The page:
A discussion with Dr. Mark Burns, Assistant Professor of Neuroscience and Director of the Laboratory for Brain Injury and Dementia at Georgetown University, about his research on the link between traumatic brain injury (TBI) and Alzheimer's disease. This call was made possible by the generous support of Shawn Taylor, board member of USAgainstAlzheimer's Network.
A free teleconference series offered by USAgainstAlzheimer's Network covering a wide range of topics with leaders in the Alzheimer's community.
A discussion with Dr. Steven Arnold, Professor of Psychiatry and Neurology, University of Pennsylvania and Director of the Penn Memory Center and Dr. Gary Landreth, Professor of Neurosciences and Neurology and Director, Alzheimer's Research Laboratory, Case Western Reserve University School of Medicine. Dr. Arnold is conducting research into drug repurposing with a diabetes drug and Dr. Landreth is researching alternate uses for an existing cancer drug. They were introduced by Dr. Guy Eakin of BrightFocus Foundation, which funds some of this research.
This call was made possible by the generous support of the Emmanuel J. Friedman Philanthropies.
Women are two times more likely to die from Alzheimer’s disease. Can research focused on sex differences tell us why? And can it lead us to the effective prevention and treatment of Alzheimer’s?
Dr. Jill Goldstein, Professor of Psychiatry and Medicine at Harvard Medical School and Director of Research at the Connors Center for Women’s Health and Gender Biology at Brigham and Women’s Hospital, discussed this topic and answered questions.
This call was presented by WomenAgainstAlzheimer's. At the end of the call, Meryl Comer described this new network as well as the 2013 Geoffrey Beene Global NeuroDiscovery Challenge - focused on sex-based differences in Alzheimer's with over $100,000 in prizes.
Did you know that African Americans are twice as likely to develop Alzheimer's disease? We need to do all we can to eliminate this appalling health disparity – and the first step is to understand why it exists.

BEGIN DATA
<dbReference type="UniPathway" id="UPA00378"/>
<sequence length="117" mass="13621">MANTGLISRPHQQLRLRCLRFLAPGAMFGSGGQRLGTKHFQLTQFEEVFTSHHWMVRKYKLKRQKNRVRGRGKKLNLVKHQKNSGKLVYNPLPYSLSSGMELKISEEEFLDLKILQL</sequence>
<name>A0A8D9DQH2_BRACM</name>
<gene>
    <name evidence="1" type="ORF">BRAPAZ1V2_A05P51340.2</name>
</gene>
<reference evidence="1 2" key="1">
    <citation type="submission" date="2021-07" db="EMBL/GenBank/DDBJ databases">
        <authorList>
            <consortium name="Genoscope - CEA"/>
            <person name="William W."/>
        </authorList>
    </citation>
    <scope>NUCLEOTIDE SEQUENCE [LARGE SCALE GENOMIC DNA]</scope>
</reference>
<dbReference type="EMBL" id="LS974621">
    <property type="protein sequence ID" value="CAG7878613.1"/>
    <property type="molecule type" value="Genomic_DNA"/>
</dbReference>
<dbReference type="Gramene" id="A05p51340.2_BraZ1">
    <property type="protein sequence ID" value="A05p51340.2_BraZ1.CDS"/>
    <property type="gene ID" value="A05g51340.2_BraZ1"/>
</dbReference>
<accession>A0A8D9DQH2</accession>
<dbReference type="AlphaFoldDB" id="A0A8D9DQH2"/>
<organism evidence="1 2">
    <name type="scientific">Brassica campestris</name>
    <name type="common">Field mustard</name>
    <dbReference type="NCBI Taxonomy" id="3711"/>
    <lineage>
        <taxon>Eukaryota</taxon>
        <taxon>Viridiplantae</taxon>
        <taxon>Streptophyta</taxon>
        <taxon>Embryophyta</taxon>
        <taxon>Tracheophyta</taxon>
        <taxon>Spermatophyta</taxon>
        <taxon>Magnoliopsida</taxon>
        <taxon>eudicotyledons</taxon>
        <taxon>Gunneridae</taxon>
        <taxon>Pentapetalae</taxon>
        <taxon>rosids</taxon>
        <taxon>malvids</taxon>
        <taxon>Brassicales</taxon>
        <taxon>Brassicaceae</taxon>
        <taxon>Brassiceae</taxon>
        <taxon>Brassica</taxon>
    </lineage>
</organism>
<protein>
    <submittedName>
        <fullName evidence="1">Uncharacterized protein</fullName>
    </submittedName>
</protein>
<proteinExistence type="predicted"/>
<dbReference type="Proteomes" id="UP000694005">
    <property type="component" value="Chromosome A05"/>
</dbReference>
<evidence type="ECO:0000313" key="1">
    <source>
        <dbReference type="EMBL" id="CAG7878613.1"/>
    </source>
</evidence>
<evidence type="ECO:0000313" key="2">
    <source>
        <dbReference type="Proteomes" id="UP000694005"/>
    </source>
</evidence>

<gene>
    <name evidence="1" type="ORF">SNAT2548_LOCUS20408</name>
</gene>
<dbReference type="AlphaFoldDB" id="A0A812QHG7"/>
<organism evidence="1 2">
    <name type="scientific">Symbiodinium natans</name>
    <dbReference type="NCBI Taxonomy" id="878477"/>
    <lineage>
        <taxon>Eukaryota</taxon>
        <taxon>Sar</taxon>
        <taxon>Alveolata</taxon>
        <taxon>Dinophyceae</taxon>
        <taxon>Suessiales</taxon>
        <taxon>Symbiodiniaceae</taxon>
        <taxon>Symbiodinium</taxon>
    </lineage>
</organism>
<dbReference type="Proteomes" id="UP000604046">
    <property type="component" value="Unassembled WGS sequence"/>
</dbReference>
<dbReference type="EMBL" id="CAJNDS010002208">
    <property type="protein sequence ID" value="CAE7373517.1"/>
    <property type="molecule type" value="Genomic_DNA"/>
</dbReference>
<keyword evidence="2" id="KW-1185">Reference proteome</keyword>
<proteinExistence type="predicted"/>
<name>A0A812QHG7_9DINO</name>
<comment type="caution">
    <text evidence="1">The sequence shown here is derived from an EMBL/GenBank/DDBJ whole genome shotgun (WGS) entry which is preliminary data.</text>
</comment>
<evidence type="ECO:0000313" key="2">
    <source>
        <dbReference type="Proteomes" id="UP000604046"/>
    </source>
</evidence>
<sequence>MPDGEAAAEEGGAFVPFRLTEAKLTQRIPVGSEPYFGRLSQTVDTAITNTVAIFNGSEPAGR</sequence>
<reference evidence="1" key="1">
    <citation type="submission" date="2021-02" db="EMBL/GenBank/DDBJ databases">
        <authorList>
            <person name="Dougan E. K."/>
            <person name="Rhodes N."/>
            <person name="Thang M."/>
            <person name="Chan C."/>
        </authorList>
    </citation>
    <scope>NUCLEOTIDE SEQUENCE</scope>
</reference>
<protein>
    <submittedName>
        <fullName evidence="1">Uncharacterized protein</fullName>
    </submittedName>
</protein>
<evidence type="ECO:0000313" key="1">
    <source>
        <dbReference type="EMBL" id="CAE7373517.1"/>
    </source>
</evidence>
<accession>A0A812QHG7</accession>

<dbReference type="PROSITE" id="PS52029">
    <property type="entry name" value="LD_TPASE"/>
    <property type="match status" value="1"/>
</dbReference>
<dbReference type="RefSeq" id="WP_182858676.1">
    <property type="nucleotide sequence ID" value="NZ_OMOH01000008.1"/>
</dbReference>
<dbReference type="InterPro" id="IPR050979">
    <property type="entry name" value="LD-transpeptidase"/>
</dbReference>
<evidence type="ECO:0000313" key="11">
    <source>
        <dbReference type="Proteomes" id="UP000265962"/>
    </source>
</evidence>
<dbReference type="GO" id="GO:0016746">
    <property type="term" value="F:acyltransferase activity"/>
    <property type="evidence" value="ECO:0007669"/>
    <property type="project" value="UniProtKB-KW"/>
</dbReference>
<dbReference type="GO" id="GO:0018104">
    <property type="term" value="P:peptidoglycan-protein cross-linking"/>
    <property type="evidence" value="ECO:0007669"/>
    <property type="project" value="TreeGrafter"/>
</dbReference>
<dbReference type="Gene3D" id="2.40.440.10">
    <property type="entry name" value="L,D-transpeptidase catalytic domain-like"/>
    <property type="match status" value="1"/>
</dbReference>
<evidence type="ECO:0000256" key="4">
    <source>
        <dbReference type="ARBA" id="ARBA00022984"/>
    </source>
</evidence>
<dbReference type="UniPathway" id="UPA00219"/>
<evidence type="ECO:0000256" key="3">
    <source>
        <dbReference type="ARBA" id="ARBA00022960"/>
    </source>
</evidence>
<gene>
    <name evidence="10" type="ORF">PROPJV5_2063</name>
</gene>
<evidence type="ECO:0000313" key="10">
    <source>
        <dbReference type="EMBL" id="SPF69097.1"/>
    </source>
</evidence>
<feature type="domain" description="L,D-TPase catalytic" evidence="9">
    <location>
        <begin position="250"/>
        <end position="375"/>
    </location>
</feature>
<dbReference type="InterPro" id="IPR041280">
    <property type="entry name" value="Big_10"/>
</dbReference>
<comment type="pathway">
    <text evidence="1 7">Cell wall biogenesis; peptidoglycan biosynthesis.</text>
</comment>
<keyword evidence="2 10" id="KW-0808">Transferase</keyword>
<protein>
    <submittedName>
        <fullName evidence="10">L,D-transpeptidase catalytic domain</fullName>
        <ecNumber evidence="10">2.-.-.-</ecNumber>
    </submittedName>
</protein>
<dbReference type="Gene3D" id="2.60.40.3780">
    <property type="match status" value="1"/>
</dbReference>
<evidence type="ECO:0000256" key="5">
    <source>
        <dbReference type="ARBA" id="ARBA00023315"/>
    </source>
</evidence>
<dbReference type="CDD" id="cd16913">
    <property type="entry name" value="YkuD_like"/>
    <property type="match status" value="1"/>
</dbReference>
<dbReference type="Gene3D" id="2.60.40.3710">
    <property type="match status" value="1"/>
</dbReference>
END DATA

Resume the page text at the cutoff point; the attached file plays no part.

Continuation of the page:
Dr. Laura D. Baker discussed her groundbreaking work, including whether things like exercise, diet, and nasal administration of insulin can slow the progression of Alzheimer's disease. Dr. Baker is an Associate Professor of Gerontology and Geriatric Medicine at Wake Forest Baptist Medical Center and affiliate faculty of Wake Forest's Maya Angelou Center for Health Equity.
This call was presented by the African American Network Against Alzheimer's and generously sponsored by Patrick Berry, a former Washington DC partner in the law firm of Baker Botts and a founding Board Member of USAgainstAlzheimer's.
Dr. Sperling is leading a groundbreaking new study on individuals whose brain scans show plaque buildups but do not yet demonstrate clinical symptoms of Alzheimer’s or other dementias. She will be testing the effectiveness of the Eli Lilly drug solanezumab, which in previous studies has shown might have promise with people that have a milder form of Alzheimer’s.
Dr. Sperling is the Director of the Center for Alzheimer's Research and Treatment, the Director of the Education and Information Transfer Core, Massachusetts Alzheimer's Disease Research Center, Co-Leader of the Neuroimaging Program, Massachusetts Alzheimer's Disease Research Center, and a Professor of Neurology at Harvard Medical School.
This call was made possible by the generous support of Jill Lesser, Board member of USAgainstAlzheimer's Network.